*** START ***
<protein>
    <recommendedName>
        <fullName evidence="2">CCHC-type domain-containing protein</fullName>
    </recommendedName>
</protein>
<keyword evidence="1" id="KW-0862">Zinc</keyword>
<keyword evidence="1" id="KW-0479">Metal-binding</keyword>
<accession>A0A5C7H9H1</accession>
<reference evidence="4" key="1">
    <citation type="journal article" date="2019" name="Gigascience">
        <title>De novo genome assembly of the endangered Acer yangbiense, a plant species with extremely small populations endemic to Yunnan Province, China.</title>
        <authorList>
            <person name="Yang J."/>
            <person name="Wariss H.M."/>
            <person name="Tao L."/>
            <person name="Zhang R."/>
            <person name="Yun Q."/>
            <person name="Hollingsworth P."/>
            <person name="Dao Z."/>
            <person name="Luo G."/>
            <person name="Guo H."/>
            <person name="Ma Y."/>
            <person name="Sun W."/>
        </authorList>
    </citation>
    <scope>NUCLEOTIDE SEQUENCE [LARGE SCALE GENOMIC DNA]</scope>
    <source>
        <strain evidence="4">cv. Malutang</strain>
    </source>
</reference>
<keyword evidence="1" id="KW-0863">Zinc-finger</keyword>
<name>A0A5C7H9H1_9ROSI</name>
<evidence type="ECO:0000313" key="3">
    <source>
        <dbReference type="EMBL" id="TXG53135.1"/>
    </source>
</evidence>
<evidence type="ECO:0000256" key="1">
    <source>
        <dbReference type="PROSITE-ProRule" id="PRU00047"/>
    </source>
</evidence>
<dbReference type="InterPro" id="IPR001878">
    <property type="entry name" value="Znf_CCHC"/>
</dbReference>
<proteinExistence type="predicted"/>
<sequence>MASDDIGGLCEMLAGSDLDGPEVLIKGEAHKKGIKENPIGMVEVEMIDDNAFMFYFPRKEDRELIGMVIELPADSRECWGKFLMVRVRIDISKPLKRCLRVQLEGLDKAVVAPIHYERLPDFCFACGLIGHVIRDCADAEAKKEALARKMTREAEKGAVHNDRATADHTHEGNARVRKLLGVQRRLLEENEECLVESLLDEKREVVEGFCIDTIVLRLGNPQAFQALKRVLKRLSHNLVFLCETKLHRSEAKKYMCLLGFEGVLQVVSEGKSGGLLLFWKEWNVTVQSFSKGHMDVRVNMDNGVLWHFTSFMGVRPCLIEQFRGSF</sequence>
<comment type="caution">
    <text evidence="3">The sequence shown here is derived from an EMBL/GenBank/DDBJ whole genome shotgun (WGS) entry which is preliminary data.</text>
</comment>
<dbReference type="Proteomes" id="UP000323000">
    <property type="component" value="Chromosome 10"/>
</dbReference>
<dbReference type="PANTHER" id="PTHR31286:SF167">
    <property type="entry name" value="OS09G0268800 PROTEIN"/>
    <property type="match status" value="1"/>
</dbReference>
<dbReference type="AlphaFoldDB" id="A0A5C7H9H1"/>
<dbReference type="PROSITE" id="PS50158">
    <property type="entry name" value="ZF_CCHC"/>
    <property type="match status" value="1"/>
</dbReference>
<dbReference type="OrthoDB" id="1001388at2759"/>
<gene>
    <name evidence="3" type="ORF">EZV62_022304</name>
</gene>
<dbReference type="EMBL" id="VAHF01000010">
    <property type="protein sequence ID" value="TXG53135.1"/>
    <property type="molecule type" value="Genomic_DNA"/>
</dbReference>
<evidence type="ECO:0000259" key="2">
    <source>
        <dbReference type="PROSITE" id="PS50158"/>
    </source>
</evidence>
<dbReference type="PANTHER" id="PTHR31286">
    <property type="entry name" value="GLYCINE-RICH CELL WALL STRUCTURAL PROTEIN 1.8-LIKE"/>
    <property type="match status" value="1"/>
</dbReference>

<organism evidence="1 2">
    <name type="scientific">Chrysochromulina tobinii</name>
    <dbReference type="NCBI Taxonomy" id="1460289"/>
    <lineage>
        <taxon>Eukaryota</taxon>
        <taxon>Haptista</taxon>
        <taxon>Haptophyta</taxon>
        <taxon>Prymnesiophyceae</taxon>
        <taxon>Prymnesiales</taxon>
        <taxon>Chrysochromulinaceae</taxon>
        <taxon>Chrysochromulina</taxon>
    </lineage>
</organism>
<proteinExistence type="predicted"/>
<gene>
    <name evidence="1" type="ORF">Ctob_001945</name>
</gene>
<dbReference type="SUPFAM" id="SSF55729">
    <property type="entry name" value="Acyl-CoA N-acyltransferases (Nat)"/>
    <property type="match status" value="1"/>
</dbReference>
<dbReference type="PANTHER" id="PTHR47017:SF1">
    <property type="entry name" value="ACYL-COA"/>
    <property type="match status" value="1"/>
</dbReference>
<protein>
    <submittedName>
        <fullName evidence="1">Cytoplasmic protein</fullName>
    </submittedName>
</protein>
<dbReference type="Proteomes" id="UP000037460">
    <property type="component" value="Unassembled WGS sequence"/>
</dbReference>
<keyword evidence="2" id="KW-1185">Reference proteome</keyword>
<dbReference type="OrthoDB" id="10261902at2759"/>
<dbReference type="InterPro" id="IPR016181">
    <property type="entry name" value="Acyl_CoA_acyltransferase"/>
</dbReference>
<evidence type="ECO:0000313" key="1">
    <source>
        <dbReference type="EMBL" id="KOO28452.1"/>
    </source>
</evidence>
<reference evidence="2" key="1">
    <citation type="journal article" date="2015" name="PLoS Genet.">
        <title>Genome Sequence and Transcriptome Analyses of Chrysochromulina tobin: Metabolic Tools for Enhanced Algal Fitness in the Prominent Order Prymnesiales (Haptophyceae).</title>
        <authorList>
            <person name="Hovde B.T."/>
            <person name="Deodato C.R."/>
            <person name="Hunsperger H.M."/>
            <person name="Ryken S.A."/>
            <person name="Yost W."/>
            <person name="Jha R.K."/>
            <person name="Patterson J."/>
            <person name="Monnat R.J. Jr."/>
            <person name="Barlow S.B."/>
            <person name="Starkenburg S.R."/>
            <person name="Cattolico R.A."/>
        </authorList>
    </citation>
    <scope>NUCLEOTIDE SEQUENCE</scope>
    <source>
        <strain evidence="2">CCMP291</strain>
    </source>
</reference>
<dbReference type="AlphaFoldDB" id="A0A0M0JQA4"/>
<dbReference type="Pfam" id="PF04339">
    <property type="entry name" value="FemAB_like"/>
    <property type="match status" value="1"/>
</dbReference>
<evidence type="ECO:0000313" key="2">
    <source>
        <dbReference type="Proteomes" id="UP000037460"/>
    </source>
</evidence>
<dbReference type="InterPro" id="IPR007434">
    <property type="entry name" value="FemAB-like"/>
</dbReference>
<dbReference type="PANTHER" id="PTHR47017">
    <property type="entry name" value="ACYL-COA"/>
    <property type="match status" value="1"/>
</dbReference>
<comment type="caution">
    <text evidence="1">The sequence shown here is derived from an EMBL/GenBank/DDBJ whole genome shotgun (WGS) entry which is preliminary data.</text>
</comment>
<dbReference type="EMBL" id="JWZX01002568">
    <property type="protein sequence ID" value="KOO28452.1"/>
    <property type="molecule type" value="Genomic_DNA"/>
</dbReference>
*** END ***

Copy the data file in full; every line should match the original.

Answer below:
<protein>
    <recommendedName>
        <fullName evidence="2">CCHC-type domain-containing protein</fullName>
    </recommendedName>
</protein>
<keyword evidence="1" id="KW-0862">Zinc</keyword>
<keyword evidence="1" id="KW-0479">Metal-binding</keyword>
<accession>A0A5C7H9H1</accession>
<reference evidence="4" key="1">
    <citation type="journal article" date="2019" name="Gigascience">
        <title>De novo genome assembly of the endangered Acer yangbiense, a plant species with extremely small populations endemic to Yunnan Province, China.</title>
        <authorList>
            <person name="Yang J."/>
            <person name="Wariss H.M."/>
            <person name="Tao L."/>
            <person name="Zhang R."/>
            <person name="Yun Q."/>
            <person name="Hollingsworth P."/>
            <person name="Dao Z."/>
            <person name="Luo G."/>
            <person name="Guo H."/>
            <person name="Ma Y."/>
            <person name="Sun W."/>
        </authorList>
    </citation>
    <scope>NUCLEOTIDE SEQUENCE [LARGE SCALE GENOMIC DNA]</scope>
    <source>
        <strain evidence="4">cv. Malutang</strain>
    </source>
</reference>
<keyword evidence="1" id="KW-0863">Zinc-finger</keyword>
<name>A0A5C7H9H1_9ROSI</name>
<evidence type="ECO:0000313" key="3">
    <source>
        <dbReference type="EMBL" id="TXG53135.1"/>
    </source>
</evidence>
<evidence type="ECO:0000256" key="1">
    <source>
        <dbReference type="PROSITE-ProRule" id="PRU00047"/>
    </source>
</evidence>
<dbReference type="InterPro" id="IPR001878">
    <property type="entry name" value="Znf_CCHC"/>
</dbReference>
<proteinExistence type="predicted"/>
<sequence>MASDDIGGLCEMLAGSDLDGPEVLIKGEAHKKGIKENPIGMVEVEMIDDNAFMFYFPRKEDRELIGMVIELPADSRECWGKFLMVRVRIDISKPLKRCLRVQLEGLDKAVVAPIHYERLPDFCFACGLIGHVIRDCADAEAKKEALARKMTREAEKGAVHNDRATADHTHEGNARVRKLLGVQRRLLEENEECLVESLLDEKREVVEGFCIDTIVLRLGNPQAFQALKRVLKRLSHNLVFLCETKLHRSEAKKYMCLLGFEGVLQVVSEGKSGGLLLFWKEWNVTVQSFSKGHMDVRVNMDNGVLWHFTSFMGVRPCLIEQFRGSF</sequence>
<comment type="caution">
    <text evidence="3">The sequence shown here is derived from an EMBL/GenBank/DDBJ whole genome shotgun (WGS) entry which is preliminary data.</text>
</comment>
<dbReference type="Proteomes" id="UP000323000">
    <property type="component" value="Chromosome 10"/>
</dbReference>
<dbReference type="PANTHER" id="PTHR31286:SF167">
    <property type="entry name" value="OS09G0268800 PROTEIN"/>
    <property type="match status" value="1"/>
</dbReference>
<dbReference type="AlphaFoldDB" id="A0A5C7H9H1"/>
<dbReference type="PROSITE" id="PS50158">
    <property type="entry name" value="ZF_CCHC"/>
    <property type="match status" value="1"/>
</dbReference>
<dbReference type="OrthoDB" id="1001388at2759"/>
<gene>
    <name evidence="3" type="ORF">EZV62_022304</name>
</gene>
<dbReference type="EMBL" id="VAHF01000010">
    <property type="protein sequence ID" value="TXG53135.1"/>
    <property type="molecule type" value="Genomic_DNA"/>
</dbReference>
<evidence type="ECO:0000259" key="2">
    <source>
        <dbReference type="PROSITE" id="PS50158"/>
    </source>
</evidence>
<dbReference type="PANTHER" id="PTHR31286">
    <property type="entry name" value="GLYCINE-RICH CELL WALL STRUCTURAL PROTEIN 1.8-LIKE"/>
    <property type="match status" value="1"/>
</dbReference>

<organism evidence="1 2">
    <name type="scientific">Chrysochromulina tobinii</name>
    <dbReference type="NCBI Taxonomy" id="1460289"/>
    <lineage>
        <taxon>Eukaryota</taxon>
        <taxon>Haptista</taxon>
        <taxon>Haptophyta</taxon>
        <taxon>Prymnesiophyceae</taxon>
        <taxon>Prymnesiales</taxon>
        <taxon>Chrysochromulinaceae</taxon>
        <taxon>Chrysochromulina</taxon>
    </lineage>
</organism>
<proteinExistence type="predicted"/>
<gene>
    <name evidence="1" type="ORF">Ctob_001945</name>
</gene>
<dbReference type="SUPFAM" id="SSF55729">
    <property type="entry name" value="Acyl-CoA N-acyltransferases (Nat)"/>
    <property type="match status" value="1"/>
</dbReference>
<dbReference type="PANTHER" id="PTHR47017:SF1">
    <property type="entry name" value="ACYL-COA"/>
    <property type="match status" value="1"/>
</dbReference>
<protein>
    <submittedName>
        <fullName evidence="1">Cytoplasmic protein</fullName>
    </submittedName>
</protein>
<dbReference type="Proteomes" id="UP000037460">
    <property type="component" value="Unassembled WGS sequence"/>
</dbReference>
<keyword evidence="2" id="KW-1185">Reference proteome</keyword>
<dbReference type="OrthoDB" id="10261902at2759"/>
<dbReference type="InterPro" id="IPR016181">
    <property type="entry name" value="Acyl_CoA_acyltransferase"/>
</dbReference>
<evidence type="ECO:0000313" key="1">
    <source>
        <dbReference type="EMBL" id="KOO28452.1"/>
    </source>
</evidence>
<reference evidence="2" key="1">
    <citation type="journal article" date="2015" name="PLoS Genet.">
        <title>Genome Sequence and Transcriptome Analyses of Chrysochromulina tobin: Metabolic Tools for Enhanced Algal Fitness in the Prominent Order Prymnesiales (Haptophyceae).</title>
        <authorList>
            <person name="Hovde B.T."/>
            <person name="Deodato C.R."/>
            <person name="Hunsperger H.M."/>
            <person name="Ryken S.A."/>
            <person name="Yost W."/>
            <person name="Jha R.K."/>
            <person name="Patterson J."/>
            <person name="Monnat R.J. Jr."/>
            <person name="Barlow S.B."/>
            <person name="Starkenburg S.R."/>
            <person name="Cattolico R.A."/>
        </authorList>
    </citation>
    <scope>NUCLEOTIDE SEQUENCE</scope>
    <source>
        <strain evidence="2">CCMP291</strain>
    </source>
</reference>
<dbReference type="AlphaFoldDB" id="A0A0M0JQA4"/>
<dbReference type="Pfam" id="PF04339">
    <property type="entry name" value="FemAB_like"/>
    <property type="match status" value="1"/>
</dbReference>
<evidence type="ECO:0000313" key="2">
    <source>
        <dbReference type="Proteomes" id="UP000037460"/>
    </source>
</evidence>
<dbReference type="InterPro" id="IPR007434">
    <property type="entry name" value="FemAB-like"/>
</dbReference>
<dbReference type="PANTHER" id="PTHR47017">
    <property type="entry name" value="ACYL-COA"/>
    <property type="match status" value="1"/>
</dbReference>
<comment type="caution">
    <text evidence="1">The sequence shown here is derived from an EMBL/GenBank/DDBJ whole genome shotgun (WGS) entry which is preliminary data.</text>
</comment>
<dbReference type="EMBL" id="JWZX01002568">
    <property type="protein sequence ID" value="KOO28452.1"/>
    <property type="molecule type" value="Genomic_DNA"/>
</dbReference>